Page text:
Things to do nearby Riggs Cottage
Riggs Cottage is located just outside the tiny hamlet of Routenbeck, the advantage of this is that just down the road is the popular and highly esteemed Pheasant Inn. It is within easy, if hilly, walking distance along a quiet lane but if you plan to return after dark take a torch! For alternative eating spots the Wheatsheaf pub is a short drive away in Embleton, serving a good selection of meals and is family friendly with a play area in the garden. Also in Embleton is the Spa Hotel with a restaurant serving home cooked meals made from local ingredients.
Riggs Cottage is perfectly placed for an ascent of Sale Fell. This beautiful little fell scores highly on value for effort and no serious fell walking is required to get to the top and enjoy the views. There are several routes up, over and around the fell to make a circular walk encompassing woodlands, fields and open fell. Look out for the remains of Wythop church hidden in the woods and take time out to enjoy the stunning view over Bassenthwaite Lake (you can even walk along some parts of the shore) from the ridge to the south east of the summit. Do it at the start of the holiday and you might just decide to do it in again by a different route near the end - or for the really fit it makes a perfect morning run!
Head towards Bassenthwaite and you will find the Lake District Wildlife Park with a range of animals to view including meerkats, otters and red panda for the cute factor, gibbons and lemurs for entertainment plus excellent bird of prey displays. Another local attraction ideal for young families is The Gincase; just up the coast from Maryport. This is a farm park with a locally renowned café, craft shop and animals to see plus indoor and outdoor play areas including a barn with giant sandpit and ride on tractors and a soft play area, easily enough to keep everyone busy all day.
The northern Lake District is an ideal location for trying something new and adventurous. There are a variety of local companies offering guided activities on the water and up in the hills or for those with a head for heights there is the Via Ferrata at Honister to get the adrenaline flowing. At the other end of the scale try Armathwaite Hall just down the road for a luxurious spa session with treatments, hydrotherapy areas, pool and fabulous outdoor hot tub. Also close by is The Lakes Distillery with a bistro, tours, tastings and a very tempting shop.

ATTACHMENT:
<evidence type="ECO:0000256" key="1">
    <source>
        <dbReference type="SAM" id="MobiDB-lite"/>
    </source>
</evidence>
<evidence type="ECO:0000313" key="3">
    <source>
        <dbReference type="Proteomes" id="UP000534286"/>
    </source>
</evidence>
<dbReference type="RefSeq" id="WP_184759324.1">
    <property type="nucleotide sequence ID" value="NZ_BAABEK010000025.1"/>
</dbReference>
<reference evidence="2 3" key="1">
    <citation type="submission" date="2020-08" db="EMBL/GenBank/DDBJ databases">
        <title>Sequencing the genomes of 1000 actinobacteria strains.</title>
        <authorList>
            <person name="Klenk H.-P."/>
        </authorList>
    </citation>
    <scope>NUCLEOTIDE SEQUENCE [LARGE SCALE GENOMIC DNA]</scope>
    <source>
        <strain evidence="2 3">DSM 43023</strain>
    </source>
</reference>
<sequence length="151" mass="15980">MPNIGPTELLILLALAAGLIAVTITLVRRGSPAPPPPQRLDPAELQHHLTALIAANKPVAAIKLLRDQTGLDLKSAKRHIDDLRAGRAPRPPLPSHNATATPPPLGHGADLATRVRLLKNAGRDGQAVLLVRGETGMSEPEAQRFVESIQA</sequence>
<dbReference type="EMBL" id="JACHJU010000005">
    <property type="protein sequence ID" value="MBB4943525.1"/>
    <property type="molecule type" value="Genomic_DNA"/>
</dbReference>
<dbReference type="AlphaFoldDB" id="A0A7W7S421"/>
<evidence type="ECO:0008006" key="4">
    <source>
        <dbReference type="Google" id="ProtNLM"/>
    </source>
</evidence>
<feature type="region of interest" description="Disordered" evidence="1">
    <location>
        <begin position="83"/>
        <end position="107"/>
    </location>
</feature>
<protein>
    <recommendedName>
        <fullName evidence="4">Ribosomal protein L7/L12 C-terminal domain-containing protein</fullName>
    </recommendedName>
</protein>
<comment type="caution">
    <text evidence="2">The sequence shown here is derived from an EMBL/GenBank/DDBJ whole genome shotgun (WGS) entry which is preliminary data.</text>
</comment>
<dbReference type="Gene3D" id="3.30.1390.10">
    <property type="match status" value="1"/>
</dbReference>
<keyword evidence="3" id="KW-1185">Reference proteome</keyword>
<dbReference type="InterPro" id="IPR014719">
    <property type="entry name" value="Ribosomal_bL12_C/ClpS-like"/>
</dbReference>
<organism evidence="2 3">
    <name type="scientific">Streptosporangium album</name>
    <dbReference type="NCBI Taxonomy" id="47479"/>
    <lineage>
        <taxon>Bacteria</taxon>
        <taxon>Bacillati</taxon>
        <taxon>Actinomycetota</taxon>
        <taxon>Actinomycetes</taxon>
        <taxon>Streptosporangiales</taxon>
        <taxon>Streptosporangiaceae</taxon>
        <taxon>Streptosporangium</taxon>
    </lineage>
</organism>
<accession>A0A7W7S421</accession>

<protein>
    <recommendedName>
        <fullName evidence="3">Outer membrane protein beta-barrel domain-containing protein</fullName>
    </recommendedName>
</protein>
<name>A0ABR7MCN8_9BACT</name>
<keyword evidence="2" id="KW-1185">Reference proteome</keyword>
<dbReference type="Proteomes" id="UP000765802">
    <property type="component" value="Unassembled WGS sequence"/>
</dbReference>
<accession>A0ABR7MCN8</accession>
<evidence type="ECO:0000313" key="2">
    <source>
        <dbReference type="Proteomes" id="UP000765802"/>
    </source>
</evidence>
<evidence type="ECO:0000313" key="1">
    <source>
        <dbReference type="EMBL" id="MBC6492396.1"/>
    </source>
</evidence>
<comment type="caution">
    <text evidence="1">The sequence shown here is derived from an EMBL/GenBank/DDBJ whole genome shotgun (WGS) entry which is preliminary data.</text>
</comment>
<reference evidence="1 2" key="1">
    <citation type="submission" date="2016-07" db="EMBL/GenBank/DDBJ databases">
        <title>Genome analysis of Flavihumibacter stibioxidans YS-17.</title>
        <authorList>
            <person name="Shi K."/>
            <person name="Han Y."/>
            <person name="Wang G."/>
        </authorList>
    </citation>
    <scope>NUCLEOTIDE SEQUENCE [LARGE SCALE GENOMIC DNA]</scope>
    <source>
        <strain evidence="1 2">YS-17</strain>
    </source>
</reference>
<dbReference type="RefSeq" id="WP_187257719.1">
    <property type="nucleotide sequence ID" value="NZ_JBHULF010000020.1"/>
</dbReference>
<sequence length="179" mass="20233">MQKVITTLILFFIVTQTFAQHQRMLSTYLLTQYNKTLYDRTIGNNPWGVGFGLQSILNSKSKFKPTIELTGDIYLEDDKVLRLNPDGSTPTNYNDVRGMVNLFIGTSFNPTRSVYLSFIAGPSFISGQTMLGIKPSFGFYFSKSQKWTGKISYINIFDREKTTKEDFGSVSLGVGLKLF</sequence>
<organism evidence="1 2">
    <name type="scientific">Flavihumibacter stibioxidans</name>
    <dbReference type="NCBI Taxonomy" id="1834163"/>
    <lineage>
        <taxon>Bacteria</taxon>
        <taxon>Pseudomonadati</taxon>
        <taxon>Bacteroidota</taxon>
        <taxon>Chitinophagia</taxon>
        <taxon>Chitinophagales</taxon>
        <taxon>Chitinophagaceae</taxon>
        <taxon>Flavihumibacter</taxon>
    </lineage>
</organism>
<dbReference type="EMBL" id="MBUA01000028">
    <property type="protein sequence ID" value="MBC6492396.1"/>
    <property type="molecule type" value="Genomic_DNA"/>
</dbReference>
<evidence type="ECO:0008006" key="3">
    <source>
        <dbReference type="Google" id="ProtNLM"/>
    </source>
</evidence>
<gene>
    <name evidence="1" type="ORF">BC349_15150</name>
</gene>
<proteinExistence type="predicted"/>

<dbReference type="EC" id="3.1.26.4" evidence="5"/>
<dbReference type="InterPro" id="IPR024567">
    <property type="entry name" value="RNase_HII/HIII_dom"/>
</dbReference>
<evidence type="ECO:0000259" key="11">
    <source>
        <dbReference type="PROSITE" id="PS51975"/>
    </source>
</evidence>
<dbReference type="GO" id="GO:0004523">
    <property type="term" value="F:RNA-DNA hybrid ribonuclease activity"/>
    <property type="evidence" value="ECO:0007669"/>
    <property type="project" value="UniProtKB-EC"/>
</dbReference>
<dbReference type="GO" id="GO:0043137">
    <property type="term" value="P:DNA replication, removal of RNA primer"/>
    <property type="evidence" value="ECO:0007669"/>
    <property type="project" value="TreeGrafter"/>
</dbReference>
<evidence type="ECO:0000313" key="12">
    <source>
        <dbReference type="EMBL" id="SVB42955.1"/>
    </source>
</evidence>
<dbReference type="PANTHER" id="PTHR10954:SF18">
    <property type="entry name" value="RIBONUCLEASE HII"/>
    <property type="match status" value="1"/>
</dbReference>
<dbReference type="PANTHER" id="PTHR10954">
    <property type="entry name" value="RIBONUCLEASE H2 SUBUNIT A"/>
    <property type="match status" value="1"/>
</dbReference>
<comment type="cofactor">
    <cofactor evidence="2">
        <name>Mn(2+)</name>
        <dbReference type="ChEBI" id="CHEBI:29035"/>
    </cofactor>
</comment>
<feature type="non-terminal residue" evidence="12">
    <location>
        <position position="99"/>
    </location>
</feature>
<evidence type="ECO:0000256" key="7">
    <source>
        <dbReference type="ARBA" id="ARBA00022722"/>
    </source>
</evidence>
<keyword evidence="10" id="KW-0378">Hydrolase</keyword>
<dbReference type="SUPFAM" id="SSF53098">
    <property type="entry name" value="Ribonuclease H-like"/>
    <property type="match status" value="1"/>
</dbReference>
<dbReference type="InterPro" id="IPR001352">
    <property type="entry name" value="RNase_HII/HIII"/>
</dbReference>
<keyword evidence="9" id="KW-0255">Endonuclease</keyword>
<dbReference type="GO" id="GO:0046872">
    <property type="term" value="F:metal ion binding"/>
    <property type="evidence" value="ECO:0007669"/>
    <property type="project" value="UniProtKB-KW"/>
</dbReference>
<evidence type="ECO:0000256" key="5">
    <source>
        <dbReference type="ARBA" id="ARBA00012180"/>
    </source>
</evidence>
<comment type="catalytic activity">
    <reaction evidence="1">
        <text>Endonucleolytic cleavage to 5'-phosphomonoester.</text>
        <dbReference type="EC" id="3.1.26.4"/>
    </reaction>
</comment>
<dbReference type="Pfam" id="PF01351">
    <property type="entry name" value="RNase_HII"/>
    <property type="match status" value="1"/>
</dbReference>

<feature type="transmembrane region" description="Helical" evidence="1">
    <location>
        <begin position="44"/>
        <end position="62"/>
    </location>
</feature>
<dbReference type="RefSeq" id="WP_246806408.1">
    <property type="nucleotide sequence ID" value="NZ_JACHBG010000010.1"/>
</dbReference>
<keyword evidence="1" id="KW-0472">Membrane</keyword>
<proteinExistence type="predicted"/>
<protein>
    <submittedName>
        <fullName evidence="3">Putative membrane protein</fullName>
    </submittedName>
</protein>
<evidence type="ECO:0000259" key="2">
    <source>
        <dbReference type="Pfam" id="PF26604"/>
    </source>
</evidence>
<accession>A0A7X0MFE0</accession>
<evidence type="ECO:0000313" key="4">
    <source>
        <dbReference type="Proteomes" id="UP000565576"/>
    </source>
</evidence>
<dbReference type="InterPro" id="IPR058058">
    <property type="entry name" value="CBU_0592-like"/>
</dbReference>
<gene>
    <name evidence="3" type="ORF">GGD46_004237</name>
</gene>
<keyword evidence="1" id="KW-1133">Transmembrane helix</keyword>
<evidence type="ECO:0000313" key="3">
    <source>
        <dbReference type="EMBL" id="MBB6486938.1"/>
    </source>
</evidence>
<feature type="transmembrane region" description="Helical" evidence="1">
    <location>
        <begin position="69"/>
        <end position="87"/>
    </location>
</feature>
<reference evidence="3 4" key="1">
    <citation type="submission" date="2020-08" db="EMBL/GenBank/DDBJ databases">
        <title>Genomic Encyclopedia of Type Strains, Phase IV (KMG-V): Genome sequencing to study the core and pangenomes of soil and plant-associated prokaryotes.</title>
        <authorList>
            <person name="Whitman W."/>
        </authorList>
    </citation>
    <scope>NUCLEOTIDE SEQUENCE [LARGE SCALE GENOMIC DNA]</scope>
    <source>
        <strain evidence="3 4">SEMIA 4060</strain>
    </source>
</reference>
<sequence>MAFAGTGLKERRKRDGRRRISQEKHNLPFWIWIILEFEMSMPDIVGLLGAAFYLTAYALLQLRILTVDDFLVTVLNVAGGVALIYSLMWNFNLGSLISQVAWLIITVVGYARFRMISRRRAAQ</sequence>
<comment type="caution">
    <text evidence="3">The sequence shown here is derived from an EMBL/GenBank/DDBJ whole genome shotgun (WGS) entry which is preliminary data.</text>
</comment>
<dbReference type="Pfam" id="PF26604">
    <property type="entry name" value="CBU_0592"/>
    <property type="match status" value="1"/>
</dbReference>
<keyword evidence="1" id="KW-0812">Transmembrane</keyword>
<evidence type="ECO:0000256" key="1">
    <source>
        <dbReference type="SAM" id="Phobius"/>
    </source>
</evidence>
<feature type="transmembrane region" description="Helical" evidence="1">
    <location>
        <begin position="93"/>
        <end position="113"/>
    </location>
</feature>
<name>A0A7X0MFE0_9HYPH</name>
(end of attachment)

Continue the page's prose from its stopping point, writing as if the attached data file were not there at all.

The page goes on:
Cockermouth is an attractive Georgian town at the confluence of the rivers Cocker and Derwent; the wide main street offers a range of independent shops to browse and some of the pretty back streets are also worth a look. The town hosts several events throughout the year including food and beer festivals where the main street through the town is closed off and filled with stalls offering tempting treats. Wordsworth House, now owned by the National Trust, was the childhood home of William Wordsworth and his family. Now presented as it would have been in 1770, complete with costumed guides and plenty of items you can touch and try as you walk around. Also located in the town is Jennings brewery offering tours and the all-important tastings!
Anyone with an interest in wildlife should head to Dodd Wood to the Osprey Viewpoint from May to August, volunteers are on hand to show everyone the birds through telescopes set up at the viewpoint. You may also be lucky enough to see a red squirrel on the feeders while you are there. Across the road from Dodd Wood car park is Mirehouse. This sunny house dates from 1666 and welcomes visitors to linger and soak up the atmosphere; a family friendly house, children are encouraged to play in the nursery. There are extensive and varied gardens, a lakeshore walk and natural play areas to wear out all ages - don’t miss the short walk to the compact pre-Norman St Bega’s church in stunning surroundings. When you are done you can enjoy a sausage sandwich of spectacular proportions in the Old Sawmill café, or just tea and cake or locally made ice cream if this is your preference, all are delicious!